Friday, June 18, 2021

Otis Cleo Holland

Otis Cleo Holland, son of Doctor Carroll Holland and Louise Christianna McCoy, was born on April 4, 1885 in Anderson County, South Carolina. He was the 5th of 9 children—Louis Cornelus Holland, Effa Holland, Lilla E. Holland, Joseph Reese Holland, Otis Cleo Holland, Arley Major Holland, Henry Grady Holland, Zadie Elucia Holland, and Laura B. Holland. Otis is my 2nd cousin 2x removed, with our nearest common relatives being John Holland and Elizabeth H. Majors.

On June 5, 1900, Otis and his family lived in the West Centerville Township of Anderson County. His father was a farmer with Reese, Otis, Arley, and Grady all helping as farm laborers. Sisters Zadie, age 9, and Laura, age 6, were the other children living in the home at the time. Otis’ parents had been married for 21 years. His mother was enumerated as having had nine children, with all but one living. With the exception of Otis’ father, everyone was able to read and write. In 1905, Otis worked as a clerk for J. R. Holland in Anderson.

On May 11, 1910, the Holland family lived in the Center Township of Oconee County. At age 25, Otis was still living at home, along with brothers Arley and Grady (enumerated as Henry G.), and sisters Zadie and Laura. Otis, his father, and brother Arley were all farmers on a general farm. Brother Grady worked as a laborer on a home farm. The census record shows that his mother had lost another child and that his father was now able to read and write. On November 16, 1910, Otis married Johnnie Holder, daughter of John Carey Holder and Carrie Louvinia Hutchison. The Greenville News, published in Greenville, South Carolina, carried a marriage notice on November 8, 1910:

Holder-Holland. Cards reading as follows have been issued: Mr. and Mrs. J. C. Holder request the pleasure of your company at the marriage of their daughter, Johnnie Kathleen to Mr. Otis C. Holland on the evening of Wednesday the sixteenth of November, at half-after eight o’clock at their home, 1015 Ella Street, Anderson, South Carolina.

The Greenville News, November 8, 1910

Otis and Johnnie didn’t waste time before starting their family. Their first child, a daughter they named Thelma, was born on October 28, 1911. A second daughter named Cleo, apparently after her father, was born about 1914. Sadly, neither daughter would grow up knowing their father. Otis died at Anderson County Hospital on July 3, 1915 following surgery for appendicitis. His brother Reese was the informant on his death certificate. Otis was buried on July 4 in the Oakwood Section of Silver Brook Cemetery in Anderson. He was 30 years old at the time of his death. 

Photo by L N M W H, Find a Grave member 47583636.

His nephew, Frank Dickson (son of Laura B. Holland), wrote a beautiful obituary (full of genealogical information) for Otis that was published in Anderson’s newspaper The Intelligencer on July 9:

Saturday morning, July 3, a little before the clock struck the hour of ten, the noble life of Otis Cleo Holland had ended its earthly pilgrimage. Only a few days before he had undergone an operation for appendicitis. From the start it was feared that he could not live. He was given every attention possible at the Anderson hospital, but for several days nothing could ease his intense pain and dreadful suffering, then “The Great Physician” simply touched him and he was at rest.

Otis Cleo Holland was born near Anderson, April 4, 1885. He was son of Mr. D. C. and Mrs. L. C. Holland, both of whom still survive him. He joined Neal’s Creek church when a boy and had been a consistent member of the Baptist church ever since. At the time of his death he was a member of the First Baptist church at Anderson.

From his youth up he was a good boy, developing into a true manly man. Well did he fulfill that great commandment, “Honor they father and mother.” A truer boy to his mother never lived, our hearts go out today to the “Grand old mother of Israel” with her heart bleeding and aching, she gives up her boy, yet the spirit of God shining in her eyes as she trusts in his goodness and knows ere long she shall again gather her children in those empty arms.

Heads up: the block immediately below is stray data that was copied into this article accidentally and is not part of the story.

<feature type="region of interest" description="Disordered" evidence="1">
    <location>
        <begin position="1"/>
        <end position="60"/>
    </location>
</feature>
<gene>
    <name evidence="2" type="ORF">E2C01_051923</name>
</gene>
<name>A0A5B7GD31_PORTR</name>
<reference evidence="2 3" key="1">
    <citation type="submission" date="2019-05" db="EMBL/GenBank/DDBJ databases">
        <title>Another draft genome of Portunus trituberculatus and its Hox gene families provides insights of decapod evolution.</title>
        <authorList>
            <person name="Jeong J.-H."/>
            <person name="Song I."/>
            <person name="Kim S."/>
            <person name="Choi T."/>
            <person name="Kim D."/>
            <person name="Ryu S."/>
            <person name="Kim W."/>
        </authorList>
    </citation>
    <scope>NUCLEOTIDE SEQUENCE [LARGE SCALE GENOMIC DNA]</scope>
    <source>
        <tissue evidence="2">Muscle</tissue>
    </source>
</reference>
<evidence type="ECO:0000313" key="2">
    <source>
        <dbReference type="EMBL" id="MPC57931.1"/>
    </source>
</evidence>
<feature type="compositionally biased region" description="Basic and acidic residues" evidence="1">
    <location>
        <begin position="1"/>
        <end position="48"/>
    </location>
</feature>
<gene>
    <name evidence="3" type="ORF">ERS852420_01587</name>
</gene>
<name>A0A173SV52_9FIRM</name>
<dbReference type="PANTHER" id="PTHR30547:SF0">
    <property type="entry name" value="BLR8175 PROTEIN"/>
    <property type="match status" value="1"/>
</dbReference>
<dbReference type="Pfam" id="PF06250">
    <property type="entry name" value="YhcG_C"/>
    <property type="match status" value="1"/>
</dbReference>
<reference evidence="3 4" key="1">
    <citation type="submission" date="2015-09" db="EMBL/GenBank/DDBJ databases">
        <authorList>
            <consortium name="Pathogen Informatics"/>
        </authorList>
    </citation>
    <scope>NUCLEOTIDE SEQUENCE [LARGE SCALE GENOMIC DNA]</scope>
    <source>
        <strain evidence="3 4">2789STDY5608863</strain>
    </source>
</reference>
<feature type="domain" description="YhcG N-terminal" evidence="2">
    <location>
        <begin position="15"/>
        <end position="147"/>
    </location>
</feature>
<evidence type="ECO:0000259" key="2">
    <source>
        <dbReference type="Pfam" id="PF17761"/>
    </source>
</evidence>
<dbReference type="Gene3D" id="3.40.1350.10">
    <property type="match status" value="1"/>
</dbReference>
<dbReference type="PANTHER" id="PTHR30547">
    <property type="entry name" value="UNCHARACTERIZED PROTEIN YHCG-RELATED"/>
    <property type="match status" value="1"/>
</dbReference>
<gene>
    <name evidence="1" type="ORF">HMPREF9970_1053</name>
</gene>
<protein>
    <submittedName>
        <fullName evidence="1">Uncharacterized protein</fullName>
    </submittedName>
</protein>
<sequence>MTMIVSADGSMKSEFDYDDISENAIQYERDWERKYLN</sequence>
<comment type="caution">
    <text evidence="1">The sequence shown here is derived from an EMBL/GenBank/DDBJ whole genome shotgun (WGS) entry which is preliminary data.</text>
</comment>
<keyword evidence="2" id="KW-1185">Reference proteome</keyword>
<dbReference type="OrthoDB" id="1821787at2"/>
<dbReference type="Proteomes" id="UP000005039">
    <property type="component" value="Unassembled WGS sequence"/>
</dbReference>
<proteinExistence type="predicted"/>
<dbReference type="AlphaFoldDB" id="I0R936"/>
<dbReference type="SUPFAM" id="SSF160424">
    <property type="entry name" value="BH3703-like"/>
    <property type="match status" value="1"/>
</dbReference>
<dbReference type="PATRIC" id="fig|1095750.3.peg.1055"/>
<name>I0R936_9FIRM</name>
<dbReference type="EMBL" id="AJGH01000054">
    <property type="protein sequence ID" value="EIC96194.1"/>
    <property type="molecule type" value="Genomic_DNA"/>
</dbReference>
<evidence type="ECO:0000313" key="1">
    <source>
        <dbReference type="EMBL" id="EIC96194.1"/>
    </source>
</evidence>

Otis loved all his people, especially his sisters, and his love and care for them was beautiful. To know him was to love him. He was so pure and clean. His language was pure and elevating, never did we hear him utter one word that was wrong. He held himself high above the crowd. Never did he mix with the unclean. Today we find joy in his last words that all was well and that he was ready to go.

November 16, 1910, he was married to Miss Johnnie Holder of Anderson. To them was born two precious little girls, Thelma, age 4 years and little Cleo, age 10 months. Their married life was sweet and beautiful, just one courtship and honey-moon. He devotedly loved his babies and how his heart must have ached as he kissed them goodbye at the hospital. In the last days his wife showed watchless courage and unlimited strength and love as she tenderly watched him. Then when the end came she was heart-broken and her life was crushed.

He leaves besides his own family and his father and mother, three brothers, J. R. Holland, A. M. Holland, H. Grady Holland, all of Anderson; three sisters, Mrs. Lila Carroll of Georgia; Mrs. Zadie McCarley of Anderson and Mrs. Laura Dickson of Townville. A sister and little brother preceded him to the grave.

The funeral was conducted at home in the room where he was married by Rev. John Speake of St. John’s Methodist church. The following acted as pallbearers: L. H. Seel, Dr. Mack Sanders, Dr. Carl Sanders, J. F. Geer, Dr. Atkinson, John Pruitt.

Internment was made at Silver Brook cemetery. The grave was left covered in beautiful flowers.

Frank A. Dickson

Johnnie was pregnant when Otis died and gave birth to a third daughter in Anderson on February 5, 1916. She named her new daughter Otis Louise Holland, apparently a second nod to the husband she loved so dearly.


  • Anderson, South Carolina, City Directory, 1905.
  • Find a Grave, database and images ( accessed 12 June 2021), memorial page for Otis C. Holland (4 Apr 1885–3 Jul 1915), Find a Grave Memorial ID 100198117, citing Silver Brook Cemetery, Anderson, Anderson County, South Carolina, USA; maintained by Clagett Girl (contributor 50087197).